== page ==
HOK’s Flame Towers near completion in Baku

HOK’s Flame Towers near completion in Baku

The construction of a striking complex of three mixed-use high rises in Baku, the Flame Towers, is now complete with interior fit out well underway.

HOK has undertaken masterplanning, concept and schematic design, with DiA Holdings as design and build contractor and Azinko MMC as engineer.

A residential tower sits to the south, with 130 residential apartments over 39 floors, and is the tallest of the three towers.

The Fairmont Baku hotel, situated on the northern corner of the site, consists of 318 guest rooms, whilst the western-most tower provides 33,114m2 of grade A flexible office space.

Located on a hill overlooking the city, with views extending across Caspian Sea, the three towers sweep dramatically upwards to form a striking silhouette on the city’s skyline.

The project was originally sketched on a single sheet of paper, evoking the momentary flicker of a flame.

At the base of the towers, a number of smaller, discreet structures form the retail and leisure pavilions, which mediate between the scale of the towers and their surroundings.

The pavilion contains three levels of leisure facilities, including boutique shops, restaurants and a cinema.

Known as the ‘region of eternal fires’, Azerbaijan’s long history of fire worship and ongoing relationship with natural gas provided the inspiration for HOK’s design.

Barry Hughes, vice president, HOK in London, said: “Our aim from the outset was to create a unique focal point on Baku’s skyline.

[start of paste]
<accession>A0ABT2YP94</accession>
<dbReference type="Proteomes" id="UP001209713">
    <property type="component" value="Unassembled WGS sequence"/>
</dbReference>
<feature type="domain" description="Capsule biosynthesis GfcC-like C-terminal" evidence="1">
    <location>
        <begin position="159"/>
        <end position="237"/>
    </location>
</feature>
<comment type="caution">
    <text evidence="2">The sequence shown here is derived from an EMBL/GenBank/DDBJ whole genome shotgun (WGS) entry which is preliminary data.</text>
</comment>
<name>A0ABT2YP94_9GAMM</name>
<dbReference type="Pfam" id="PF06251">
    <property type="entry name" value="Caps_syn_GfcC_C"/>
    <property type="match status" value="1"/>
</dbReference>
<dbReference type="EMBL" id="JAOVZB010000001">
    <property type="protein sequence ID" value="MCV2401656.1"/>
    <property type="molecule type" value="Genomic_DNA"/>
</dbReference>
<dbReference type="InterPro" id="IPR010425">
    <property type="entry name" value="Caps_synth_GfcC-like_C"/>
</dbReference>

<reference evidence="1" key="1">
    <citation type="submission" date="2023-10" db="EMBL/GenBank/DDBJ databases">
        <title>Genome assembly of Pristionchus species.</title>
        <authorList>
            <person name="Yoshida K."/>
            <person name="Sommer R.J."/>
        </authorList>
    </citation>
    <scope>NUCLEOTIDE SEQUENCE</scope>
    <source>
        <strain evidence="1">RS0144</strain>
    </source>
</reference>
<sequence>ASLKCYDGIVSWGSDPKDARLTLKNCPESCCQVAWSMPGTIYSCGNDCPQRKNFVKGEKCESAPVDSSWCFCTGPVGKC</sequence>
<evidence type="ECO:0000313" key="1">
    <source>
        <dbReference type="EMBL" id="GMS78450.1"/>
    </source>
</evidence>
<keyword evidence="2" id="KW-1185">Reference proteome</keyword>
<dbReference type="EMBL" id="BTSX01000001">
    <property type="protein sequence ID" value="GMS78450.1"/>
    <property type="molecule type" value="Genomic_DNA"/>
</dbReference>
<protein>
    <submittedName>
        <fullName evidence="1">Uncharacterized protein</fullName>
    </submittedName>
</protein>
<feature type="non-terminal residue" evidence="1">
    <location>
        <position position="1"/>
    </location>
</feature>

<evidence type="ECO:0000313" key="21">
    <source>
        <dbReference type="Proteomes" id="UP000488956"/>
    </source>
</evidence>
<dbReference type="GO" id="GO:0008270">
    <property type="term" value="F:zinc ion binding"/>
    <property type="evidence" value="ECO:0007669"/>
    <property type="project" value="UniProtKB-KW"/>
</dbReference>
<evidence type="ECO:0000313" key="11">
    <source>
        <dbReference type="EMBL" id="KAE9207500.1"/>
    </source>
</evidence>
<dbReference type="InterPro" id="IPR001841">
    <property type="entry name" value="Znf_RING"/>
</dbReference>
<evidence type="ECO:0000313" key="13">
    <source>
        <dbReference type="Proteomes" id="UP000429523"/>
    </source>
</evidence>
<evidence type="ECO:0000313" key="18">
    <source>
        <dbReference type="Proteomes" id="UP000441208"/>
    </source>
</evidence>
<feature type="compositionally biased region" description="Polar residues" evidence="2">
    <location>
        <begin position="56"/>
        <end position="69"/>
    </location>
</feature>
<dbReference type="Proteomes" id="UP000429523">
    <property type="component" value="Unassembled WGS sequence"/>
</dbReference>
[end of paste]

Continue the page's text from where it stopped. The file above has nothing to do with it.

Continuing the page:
“The flame is such an intrinsic part of region’s identity, but translating this into the design was a real challenge. We were keen to ensure a sense of movement, the idea of momentary flicker, so it was important that the shape of the towers was realistic, especially the ‘flick’ at the top of each tower.”

Flame Towers were designed and conceived using BIM, enabling the team to refine the unusual shape of the buildings.

The use BIM was also critical in enabling the development to be built, giving the team the ability to model the construction process before work began on site.

This was said to provide a crucial advantage for constructing a large-scale project in a seismic region such as Baku.

The original concept model was conceived in Revit Architecture 2008 while the interiors and retail pavilion were documented in Revit 2010/AutoCAD 2010.

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